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It was freezing cold when we were out on the ferry. But it was one of the most visually breathtaking parts of our trip, next to the view from Top of the Rock. Ellis Island was closed down due to the hurricane, but we still got a really nice view of the Statue of Liberty.
We also had front row views of Manhattan's business district, Brooklyn, and the Brooklyn bridge. I would recommend everyone to take the ferry ride while visiting NYC. I'll probably ride it every time I go. The views of the NYC skyline are out of this world.
East River Ferry
Not a cheap as the Staten Island ferry of course, but the East River Ferry is a great way to get a look at Manhattan without shelling out for a tourist cruise.
The ferry shuttles between East 34th Street and Pier 11 in Lower Manhattan (and goes to Governer's island at weekends). There are free buses from Midtown to the E 34th Street Pier.
A one way trip cost $4 (2013), and an all day ticket is $12.
The $4 fare was well worth it. Great views of the skyline as we sailed downstream, passing under the Williamsburg Bridge and gaining fine vistas of Manhattan on the way. People were flying kites from the piers, and the breeze was pleasantly cooling in the face of the blazing sunshine.
The trip down to the Manhattan and Brooklyn Bridges took about 45 minutes, including stops.
The ferry serves hotspots on the Brooklyn shore including LIC, Williamsburg, Greenpoint and DUMBO.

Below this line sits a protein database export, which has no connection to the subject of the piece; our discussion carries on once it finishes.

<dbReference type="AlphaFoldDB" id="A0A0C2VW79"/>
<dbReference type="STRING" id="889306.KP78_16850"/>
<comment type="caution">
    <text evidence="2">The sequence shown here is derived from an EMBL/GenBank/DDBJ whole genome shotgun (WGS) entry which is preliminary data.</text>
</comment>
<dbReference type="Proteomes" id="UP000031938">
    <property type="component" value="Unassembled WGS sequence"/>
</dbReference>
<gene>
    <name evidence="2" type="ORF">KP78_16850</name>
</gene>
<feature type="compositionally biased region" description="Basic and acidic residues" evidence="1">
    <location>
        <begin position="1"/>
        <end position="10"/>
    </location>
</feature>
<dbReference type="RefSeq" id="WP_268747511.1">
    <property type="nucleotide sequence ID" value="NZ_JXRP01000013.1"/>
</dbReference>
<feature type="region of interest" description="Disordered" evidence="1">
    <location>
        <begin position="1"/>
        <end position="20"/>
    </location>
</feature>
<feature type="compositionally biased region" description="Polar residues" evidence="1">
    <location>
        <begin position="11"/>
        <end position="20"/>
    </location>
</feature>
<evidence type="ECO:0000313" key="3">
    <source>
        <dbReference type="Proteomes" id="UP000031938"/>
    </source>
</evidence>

- Budget Travel
Ferry to Liberty and Ellis Islands
I’ve written about these two must-see sights in the Things to Do section, so here I want to say just a few words about the ferry that will take you to see them. The ferries leave from Battery Park at the southern tip of Manhattan Island, and tickets for them are sold in Castle Clinton in the middle of the park (well signposted and easy to find). The queues can be quite long, and a little muddling as they snake around the yard in the centre of the fort. Note that on a hot day such as we had for our visit you will be standing in the sun for a while, though Chris and I took it in turns to sit in the shade of the old stone walls surrounding the yard.
For a while after 9/11 Liberty Island was closed, and security is still high. Having bought your tickets in the old fort, you head out of its southern gate and join the queue for the next ferry. This moves slowly, and as you near the front you will see why; airport-style security checks are in place, with X-ray machines and bag searches. Be warned too that no photography is allowed in this area – one young girl was shouted at for trying to take a picture of her friend in the line. For more about these security restrictions see the National Park website.
Once on the boat though it is a relatively short ride across to Liberty Island, and the excitement mounts as you near your destination. Everyone is trying to get a shot of the famous statue. Don’t bother! You will get much better views once you alight, and no one will be jostling your elbow or blocking half the shot with their baseball cap. Wait till you dock, and the crowds spread out, and enjoy your visit to Liberty Island.
Fares: $12.00 for ages 13+, $10.00 for Senior Citizens (62 and over and $5.00 for children 4-12.
The ferry leaves from Battery Park. Nearest subway stations are South Ferry (line 1), Whitehall St (line W) or Bowling Green (lines 4 & 5)